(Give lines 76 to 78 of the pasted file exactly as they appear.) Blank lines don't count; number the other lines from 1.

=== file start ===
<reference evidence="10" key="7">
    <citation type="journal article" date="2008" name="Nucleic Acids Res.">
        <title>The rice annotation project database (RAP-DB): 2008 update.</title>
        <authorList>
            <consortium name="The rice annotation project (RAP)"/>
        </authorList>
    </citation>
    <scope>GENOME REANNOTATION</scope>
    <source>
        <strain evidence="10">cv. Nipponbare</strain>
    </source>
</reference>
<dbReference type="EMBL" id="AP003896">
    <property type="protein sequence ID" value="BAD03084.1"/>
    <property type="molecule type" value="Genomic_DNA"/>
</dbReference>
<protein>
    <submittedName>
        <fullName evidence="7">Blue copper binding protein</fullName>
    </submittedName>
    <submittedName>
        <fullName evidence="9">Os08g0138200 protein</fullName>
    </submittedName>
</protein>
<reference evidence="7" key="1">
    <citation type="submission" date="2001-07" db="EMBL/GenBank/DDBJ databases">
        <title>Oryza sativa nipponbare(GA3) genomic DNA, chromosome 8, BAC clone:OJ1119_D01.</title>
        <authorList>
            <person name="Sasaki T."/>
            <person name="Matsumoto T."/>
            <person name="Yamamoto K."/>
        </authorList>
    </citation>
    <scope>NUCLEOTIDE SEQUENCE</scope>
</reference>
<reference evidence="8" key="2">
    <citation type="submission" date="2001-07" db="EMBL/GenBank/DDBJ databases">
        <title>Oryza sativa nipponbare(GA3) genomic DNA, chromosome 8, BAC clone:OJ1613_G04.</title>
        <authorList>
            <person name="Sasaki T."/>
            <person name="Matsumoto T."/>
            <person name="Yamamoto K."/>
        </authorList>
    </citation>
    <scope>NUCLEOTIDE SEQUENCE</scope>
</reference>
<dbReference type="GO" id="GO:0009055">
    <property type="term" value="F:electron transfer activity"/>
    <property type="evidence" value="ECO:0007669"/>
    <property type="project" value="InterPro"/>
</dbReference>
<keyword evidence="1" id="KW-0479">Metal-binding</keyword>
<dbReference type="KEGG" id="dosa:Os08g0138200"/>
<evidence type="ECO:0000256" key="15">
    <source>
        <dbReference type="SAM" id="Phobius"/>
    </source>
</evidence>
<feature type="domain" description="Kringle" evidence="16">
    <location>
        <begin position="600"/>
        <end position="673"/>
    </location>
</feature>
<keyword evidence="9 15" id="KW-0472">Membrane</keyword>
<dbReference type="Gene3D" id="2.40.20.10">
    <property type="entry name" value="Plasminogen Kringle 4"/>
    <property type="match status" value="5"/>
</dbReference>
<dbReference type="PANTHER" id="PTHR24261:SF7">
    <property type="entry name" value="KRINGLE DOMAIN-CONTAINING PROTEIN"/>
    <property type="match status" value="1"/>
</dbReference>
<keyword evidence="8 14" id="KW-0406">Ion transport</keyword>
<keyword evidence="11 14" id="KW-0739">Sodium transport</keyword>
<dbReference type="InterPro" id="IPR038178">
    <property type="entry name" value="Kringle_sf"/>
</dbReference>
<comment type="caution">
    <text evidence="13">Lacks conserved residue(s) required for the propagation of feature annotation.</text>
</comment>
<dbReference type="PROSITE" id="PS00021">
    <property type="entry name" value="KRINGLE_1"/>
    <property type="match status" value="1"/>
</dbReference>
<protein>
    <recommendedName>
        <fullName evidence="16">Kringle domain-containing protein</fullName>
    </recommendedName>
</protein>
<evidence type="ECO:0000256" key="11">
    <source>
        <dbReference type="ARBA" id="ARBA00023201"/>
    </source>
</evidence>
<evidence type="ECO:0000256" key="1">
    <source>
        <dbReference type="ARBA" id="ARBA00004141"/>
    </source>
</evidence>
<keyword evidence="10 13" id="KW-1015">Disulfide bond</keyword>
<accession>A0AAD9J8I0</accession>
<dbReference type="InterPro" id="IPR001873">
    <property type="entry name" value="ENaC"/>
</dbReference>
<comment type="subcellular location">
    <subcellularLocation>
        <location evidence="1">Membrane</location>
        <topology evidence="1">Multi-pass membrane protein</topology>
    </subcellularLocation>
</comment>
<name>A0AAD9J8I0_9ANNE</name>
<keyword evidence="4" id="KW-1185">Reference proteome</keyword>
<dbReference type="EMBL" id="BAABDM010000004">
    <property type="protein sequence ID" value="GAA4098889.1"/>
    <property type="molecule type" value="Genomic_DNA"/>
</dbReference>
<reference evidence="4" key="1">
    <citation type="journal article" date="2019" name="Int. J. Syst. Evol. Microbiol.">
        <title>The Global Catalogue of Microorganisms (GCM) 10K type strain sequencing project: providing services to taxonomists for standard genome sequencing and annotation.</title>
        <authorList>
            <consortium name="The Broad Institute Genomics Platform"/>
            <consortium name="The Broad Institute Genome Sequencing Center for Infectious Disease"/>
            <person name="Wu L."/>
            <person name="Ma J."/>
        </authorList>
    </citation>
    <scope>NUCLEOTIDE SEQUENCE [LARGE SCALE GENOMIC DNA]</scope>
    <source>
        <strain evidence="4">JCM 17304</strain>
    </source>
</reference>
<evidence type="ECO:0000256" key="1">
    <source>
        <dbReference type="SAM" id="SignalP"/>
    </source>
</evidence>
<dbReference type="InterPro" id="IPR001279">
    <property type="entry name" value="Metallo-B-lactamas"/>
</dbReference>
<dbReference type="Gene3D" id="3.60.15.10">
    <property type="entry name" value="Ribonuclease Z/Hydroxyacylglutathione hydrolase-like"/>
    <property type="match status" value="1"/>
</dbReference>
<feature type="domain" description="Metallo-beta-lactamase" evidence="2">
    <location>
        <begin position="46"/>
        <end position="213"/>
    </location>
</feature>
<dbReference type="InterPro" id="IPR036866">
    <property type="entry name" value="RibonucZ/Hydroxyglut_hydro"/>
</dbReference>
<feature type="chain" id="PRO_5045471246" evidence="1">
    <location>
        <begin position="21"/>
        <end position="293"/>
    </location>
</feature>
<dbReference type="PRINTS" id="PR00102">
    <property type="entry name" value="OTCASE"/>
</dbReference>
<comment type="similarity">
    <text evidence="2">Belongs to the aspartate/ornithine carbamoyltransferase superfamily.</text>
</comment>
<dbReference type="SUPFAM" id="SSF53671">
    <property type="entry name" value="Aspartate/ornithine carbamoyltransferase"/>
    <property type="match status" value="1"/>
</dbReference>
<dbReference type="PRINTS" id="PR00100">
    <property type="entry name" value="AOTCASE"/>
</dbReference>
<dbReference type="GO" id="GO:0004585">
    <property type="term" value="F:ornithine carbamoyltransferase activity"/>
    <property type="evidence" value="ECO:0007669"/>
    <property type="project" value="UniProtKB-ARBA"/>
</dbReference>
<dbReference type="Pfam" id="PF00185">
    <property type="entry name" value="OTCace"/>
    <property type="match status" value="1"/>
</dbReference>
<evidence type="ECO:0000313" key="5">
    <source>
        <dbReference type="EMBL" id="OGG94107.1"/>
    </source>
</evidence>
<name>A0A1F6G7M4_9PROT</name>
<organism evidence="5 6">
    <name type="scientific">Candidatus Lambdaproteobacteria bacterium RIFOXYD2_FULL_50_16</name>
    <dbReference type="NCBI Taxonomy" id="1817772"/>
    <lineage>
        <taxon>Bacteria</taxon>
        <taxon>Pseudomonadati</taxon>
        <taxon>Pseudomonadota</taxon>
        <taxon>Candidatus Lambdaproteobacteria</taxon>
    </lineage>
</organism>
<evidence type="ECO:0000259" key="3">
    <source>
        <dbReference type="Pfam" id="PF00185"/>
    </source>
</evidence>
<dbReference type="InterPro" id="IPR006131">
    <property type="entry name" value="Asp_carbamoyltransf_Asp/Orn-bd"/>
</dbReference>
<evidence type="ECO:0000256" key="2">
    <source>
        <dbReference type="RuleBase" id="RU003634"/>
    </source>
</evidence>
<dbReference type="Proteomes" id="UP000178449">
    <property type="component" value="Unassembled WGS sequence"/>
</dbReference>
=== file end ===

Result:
<dbReference type="InterPro" id="IPR038178">
    <property type="entry name" value="Kringle_sf"/>
</dbReference>